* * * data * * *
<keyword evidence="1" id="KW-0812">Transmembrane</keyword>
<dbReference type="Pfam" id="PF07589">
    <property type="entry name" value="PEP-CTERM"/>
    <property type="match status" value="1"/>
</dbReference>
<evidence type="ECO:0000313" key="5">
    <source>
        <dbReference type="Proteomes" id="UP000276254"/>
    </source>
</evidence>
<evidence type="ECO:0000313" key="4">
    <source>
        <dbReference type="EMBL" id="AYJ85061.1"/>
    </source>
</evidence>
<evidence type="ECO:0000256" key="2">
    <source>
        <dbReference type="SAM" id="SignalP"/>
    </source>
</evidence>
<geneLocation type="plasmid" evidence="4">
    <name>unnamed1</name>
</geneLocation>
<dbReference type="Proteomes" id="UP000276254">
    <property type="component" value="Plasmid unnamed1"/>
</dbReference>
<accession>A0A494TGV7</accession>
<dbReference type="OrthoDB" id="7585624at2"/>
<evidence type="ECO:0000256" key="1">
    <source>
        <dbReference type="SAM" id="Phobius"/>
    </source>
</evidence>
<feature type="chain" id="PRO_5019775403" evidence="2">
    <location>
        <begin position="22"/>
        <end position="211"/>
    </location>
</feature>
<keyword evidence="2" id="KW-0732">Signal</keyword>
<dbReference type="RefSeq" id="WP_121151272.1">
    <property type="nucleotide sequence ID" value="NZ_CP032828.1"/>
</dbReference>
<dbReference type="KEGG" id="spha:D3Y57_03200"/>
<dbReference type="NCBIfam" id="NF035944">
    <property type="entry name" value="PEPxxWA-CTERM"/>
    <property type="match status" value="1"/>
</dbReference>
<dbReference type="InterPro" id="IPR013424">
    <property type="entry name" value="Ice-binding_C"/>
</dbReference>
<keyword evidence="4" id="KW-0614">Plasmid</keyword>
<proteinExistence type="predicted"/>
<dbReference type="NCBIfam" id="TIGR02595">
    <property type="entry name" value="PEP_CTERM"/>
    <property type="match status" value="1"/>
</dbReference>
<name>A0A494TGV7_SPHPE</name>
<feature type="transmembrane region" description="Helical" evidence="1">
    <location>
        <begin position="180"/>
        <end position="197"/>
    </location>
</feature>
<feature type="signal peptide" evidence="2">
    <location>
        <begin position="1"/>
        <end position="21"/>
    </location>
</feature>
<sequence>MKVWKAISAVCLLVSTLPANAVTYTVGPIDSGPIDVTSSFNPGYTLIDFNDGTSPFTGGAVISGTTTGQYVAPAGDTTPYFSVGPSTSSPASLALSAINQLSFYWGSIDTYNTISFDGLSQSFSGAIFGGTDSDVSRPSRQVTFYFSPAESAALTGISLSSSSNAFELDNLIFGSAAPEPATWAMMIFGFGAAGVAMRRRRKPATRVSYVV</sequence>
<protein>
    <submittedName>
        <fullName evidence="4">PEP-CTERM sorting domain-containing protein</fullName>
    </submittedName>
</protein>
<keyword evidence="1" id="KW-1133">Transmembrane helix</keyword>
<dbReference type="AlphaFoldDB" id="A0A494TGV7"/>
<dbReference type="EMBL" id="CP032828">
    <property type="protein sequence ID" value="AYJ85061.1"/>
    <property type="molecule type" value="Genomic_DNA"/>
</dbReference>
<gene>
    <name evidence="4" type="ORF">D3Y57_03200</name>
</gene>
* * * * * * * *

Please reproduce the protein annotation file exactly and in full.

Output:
<keyword evidence="1" id="KW-0812">Transmembrane</keyword>
<dbReference type="Pfam" id="PF07589">
    <property type="entry name" value="PEP-CTERM"/>
    <property type="match status" value="1"/>
</dbReference>
<evidence type="ECO:0000313" key="5">
    <source>
        <dbReference type="Proteomes" id="UP000276254"/>
    </source>
</evidence>
<evidence type="ECO:0000313" key="4">
    <source>
        <dbReference type="EMBL" id="AYJ85061.1"/>
    </source>
</evidence>
<evidence type="ECO:0000256" key="2">
    <source>
        <dbReference type="SAM" id="SignalP"/>
    </source>
</evidence>
<geneLocation type="plasmid" evidence="4">
    <name>unnamed1</name>
</geneLocation>
<dbReference type="Proteomes" id="UP000276254">
    <property type="component" value="Plasmid unnamed1"/>
</dbReference>
<accession>A0A494TGV7</accession>
<dbReference type="OrthoDB" id="7585624at2"/>
<evidence type="ECO:0000256" key="1">
    <source>
        <dbReference type="SAM" id="Phobius"/>
    </source>
</evidence>
<feature type="chain" id="PRO_5019775403" evidence="2">
    <location>
        <begin position="22"/>
        <end position="211"/>
    </location>
</feature>
<keyword evidence="2" id="KW-0732">Signal</keyword>
<dbReference type="RefSeq" id="WP_121151272.1">
    <property type="nucleotide sequence ID" value="NZ_CP032828.1"/>
</dbReference>
<dbReference type="KEGG" id="spha:D3Y57_03200"/>
<dbReference type="NCBIfam" id="NF035944">
    <property type="entry name" value="PEPxxWA-CTERM"/>
    <property type="match status" value="1"/>
</dbReference>
<dbReference type="InterPro" id="IPR013424">
    <property type="entry name" value="Ice-binding_C"/>
</dbReference>
<keyword evidence="4" id="KW-0614">Plasmid</keyword>
<proteinExistence type="predicted"/>
<dbReference type="NCBIfam" id="TIGR02595">
    <property type="entry name" value="PEP_CTERM"/>
    <property type="match status" value="1"/>
</dbReference>
<name>A0A494TGV7_SPHPE</name>
<feature type="transmembrane region" description="Helical" evidence="1">
    <location>
        <begin position="180"/>
        <end position="197"/>
    </location>
</feature>
<feature type="signal peptide" evidence="2">
    <location>
        <begin position="1"/>
        <end position="21"/>
    </location>
</feature>
<sequence>MKVWKAISAVCLLVSTLPANAVTYTVGPIDSGPIDVTSSFNPGYTLIDFNDGTSPFTGGAVISGTTTGQYVAPAGDTTPYFSVGPSTSSPASLALSAINQLSFYWGSIDTYNTISFDGLSQSFSGAIFGGTDSDVSRPSRQVTFYFSPAESAALTGISLSSSSNAFELDNLIFGSAAPEPATWAMMIFGFGAAGVAMRRRRKPATRVSYVV</sequence>
<protein>
    <submittedName>
        <fullName evidence="4">PEP-CTERM sorting domain-containing protein</fullName>
    </submittedName>
</protein>
<keyword evidence="1" id="KW-1133">Transmembrane helix</keyword>
<dbReference type="AlphaFoldDB" id="A0A494TGV7"/>
<dbReference type="EMBL" id="CP032828">
    <property type="protein sequence ID" value="AYJ85061.1"/>
    <property type="molecule type" value="Genomic_DNA"/>
</dbReference>
<gene>
    <name evidence="4" type="ORF">D3Y57_03200</name>
</gene>